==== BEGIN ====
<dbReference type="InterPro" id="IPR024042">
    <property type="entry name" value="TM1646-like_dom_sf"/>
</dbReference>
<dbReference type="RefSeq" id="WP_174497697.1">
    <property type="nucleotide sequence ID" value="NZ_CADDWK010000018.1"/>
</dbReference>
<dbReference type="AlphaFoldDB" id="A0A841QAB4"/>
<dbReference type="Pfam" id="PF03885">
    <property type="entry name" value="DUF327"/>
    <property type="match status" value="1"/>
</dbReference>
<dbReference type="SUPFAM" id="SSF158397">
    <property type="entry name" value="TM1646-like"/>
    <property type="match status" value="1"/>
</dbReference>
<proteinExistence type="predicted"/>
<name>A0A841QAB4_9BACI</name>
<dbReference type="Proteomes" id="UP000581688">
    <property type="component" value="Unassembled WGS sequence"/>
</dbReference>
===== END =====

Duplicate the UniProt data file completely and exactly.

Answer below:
<dbReference type="InterPro" id="IPR024042">
    <property type="entry name" value="TM1646-like_dom_sf"/>
</dbReference>
<dbReference type="RefSeq" id="WP_174497697.1">
    <property type="nucleotide sequence ID" value="NZ_CADDWK010000018.1"/>
</dbReference>
<dbReference type="AlphaFoldDB" id="A0A841QAB4"/>
<dbReference type="Pfam" id="PF03885">
    <property type="entry name" value="DUF327"/>
    <property type="match status" value="1"/>
</dbReference>
<dbReference type="SUPFAM" id="SSF158397">
    <property type="entry name" value="TM1646-like"/>
    <property type="match status" value="1"/>
</dbReference>
<proteinExistence type="predicted"/>
<name>A0A841QAB4_9BACI</name>
<dbReference type="Proteomes" id="UP000581688">
    <property type="component" value="Unassembled WGS sequence"/>
</dbReference>